Freeze criticism of ICE?

A Cambridge resident was arrested Thursday morning in New York City for allegedly tweeting that he would pay $500 to anyone who killed an Immigration and Customs Enforcement agent.

Today’s Boston Herald goes all in on the story, putting it on its front-page and featuring a newspaper editorial and column by Joe Battenfeld on the story. The gist of the Herald news story, as well as a Boston Globe story that appears on the front of its Metro section: There’s a bright line between offering heated opinion opposing something like ICE practices and making threats that constitute crimes.

“There is a point in which rhetoric veers into irresponsible and sometimes criminal acts,” US Attorney Andrew Lelling said in announcing the arrest of Brandon James Ziobrowski. Lelling said the case was part of a “rising trend upwards” of threats against law enforcement officers, especially immigration officials. “Feeling strongly on this subject is fine. Putting peoples’ lives in danger, not fine,” Lelling said of the debate over immigration policy.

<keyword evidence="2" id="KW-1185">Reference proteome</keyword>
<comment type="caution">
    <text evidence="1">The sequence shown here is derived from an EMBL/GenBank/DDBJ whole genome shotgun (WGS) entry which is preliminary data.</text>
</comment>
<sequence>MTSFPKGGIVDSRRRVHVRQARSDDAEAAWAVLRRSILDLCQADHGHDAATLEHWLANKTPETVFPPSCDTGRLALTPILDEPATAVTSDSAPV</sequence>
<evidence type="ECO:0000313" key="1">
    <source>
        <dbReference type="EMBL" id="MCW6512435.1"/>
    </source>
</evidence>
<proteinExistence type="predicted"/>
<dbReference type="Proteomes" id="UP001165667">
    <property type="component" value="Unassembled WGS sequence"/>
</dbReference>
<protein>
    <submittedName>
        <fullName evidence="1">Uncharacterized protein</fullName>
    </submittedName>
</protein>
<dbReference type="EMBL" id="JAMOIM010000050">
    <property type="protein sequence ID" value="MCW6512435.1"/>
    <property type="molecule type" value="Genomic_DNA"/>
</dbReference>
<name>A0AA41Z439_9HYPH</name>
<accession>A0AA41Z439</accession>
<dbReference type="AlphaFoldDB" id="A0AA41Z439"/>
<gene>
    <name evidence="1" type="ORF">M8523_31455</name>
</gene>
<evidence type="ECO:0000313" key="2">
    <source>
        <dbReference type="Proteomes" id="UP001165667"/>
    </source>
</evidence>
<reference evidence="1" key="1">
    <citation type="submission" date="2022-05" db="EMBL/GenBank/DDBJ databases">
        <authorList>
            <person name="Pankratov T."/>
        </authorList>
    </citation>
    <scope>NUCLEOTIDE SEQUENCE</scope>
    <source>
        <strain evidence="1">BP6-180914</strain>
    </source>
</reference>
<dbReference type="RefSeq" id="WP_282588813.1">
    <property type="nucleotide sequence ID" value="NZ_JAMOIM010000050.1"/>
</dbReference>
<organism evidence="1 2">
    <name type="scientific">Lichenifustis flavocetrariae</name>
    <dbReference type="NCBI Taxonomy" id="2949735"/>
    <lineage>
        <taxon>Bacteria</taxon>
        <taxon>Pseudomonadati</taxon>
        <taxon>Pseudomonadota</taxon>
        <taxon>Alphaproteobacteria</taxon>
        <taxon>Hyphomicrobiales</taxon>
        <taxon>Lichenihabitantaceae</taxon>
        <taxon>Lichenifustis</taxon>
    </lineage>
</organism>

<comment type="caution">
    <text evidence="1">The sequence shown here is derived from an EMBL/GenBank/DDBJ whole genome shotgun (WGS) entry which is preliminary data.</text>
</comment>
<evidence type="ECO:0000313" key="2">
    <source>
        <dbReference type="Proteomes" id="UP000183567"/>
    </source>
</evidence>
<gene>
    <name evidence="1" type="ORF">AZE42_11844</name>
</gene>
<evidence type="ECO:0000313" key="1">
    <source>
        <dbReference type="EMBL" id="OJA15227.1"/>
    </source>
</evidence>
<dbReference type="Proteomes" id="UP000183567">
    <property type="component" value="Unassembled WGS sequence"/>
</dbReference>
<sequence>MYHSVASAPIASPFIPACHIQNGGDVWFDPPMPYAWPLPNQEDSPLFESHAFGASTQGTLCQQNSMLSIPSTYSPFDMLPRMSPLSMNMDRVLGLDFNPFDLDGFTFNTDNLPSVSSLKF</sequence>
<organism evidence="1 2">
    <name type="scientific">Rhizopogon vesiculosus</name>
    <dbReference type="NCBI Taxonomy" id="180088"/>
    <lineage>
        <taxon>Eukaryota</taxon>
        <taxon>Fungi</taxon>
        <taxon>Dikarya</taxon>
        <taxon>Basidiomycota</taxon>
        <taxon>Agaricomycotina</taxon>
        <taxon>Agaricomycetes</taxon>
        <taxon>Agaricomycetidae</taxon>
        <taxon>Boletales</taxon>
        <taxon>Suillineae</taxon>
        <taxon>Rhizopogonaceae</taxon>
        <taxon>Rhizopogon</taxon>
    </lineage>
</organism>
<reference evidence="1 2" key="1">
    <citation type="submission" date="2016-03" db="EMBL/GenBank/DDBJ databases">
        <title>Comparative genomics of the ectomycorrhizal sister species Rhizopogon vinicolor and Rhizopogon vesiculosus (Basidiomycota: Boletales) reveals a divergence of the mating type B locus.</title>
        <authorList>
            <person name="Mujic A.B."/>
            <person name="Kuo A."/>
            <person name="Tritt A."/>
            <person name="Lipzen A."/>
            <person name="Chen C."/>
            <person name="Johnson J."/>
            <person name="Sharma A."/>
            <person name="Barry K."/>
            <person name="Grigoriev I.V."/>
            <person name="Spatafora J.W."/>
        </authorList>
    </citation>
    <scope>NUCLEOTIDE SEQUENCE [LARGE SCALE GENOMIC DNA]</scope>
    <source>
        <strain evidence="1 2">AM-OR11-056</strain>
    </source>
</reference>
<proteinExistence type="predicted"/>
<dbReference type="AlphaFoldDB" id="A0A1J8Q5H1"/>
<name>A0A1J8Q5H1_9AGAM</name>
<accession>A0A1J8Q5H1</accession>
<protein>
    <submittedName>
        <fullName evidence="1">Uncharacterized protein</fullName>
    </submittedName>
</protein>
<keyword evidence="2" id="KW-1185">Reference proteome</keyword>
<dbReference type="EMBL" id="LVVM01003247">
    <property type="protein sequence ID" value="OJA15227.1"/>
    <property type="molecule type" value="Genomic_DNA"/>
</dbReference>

But the Herald editorial and Battenfeld column seem to suggest that line is actually not so bright. Indeed, the headline on the paper’s editorial on the Ziobrowski arrest doesn’t even mention the 33-year-old Cantabrigian, but instead spotlights another Cambridge resident: “Watch your words, Liz Warren,” it reads.

It quotes from Warren speeches ripping ICE policies under the Trump administration for putting “children in cages” and ripping families apart, a moment she called “a moral crisis for our country.”

“There is a moral crisis in our country, and recklessly vilifying those who protect us on the border as brutes and the entire criminal justice system as “racist” is creating it,” says the editorial. “Casting law enforcement as the bad guy is upside-down thinking and we are reaping the dark rewards,” the editorial continues, implying a connection between Warren’s rhetoric and Ziobrowski’s alleged threat against ICE agents.

Battenfeld seems to echo that sentiment, writing that “the debate over ICE has gotten out of control — and dangerous.”

“Every politician like US Sen. Elizabeth Warren needs to think carefully about what they are saying when they demonize the controversial agency, and what their words might be provoking,” he writes.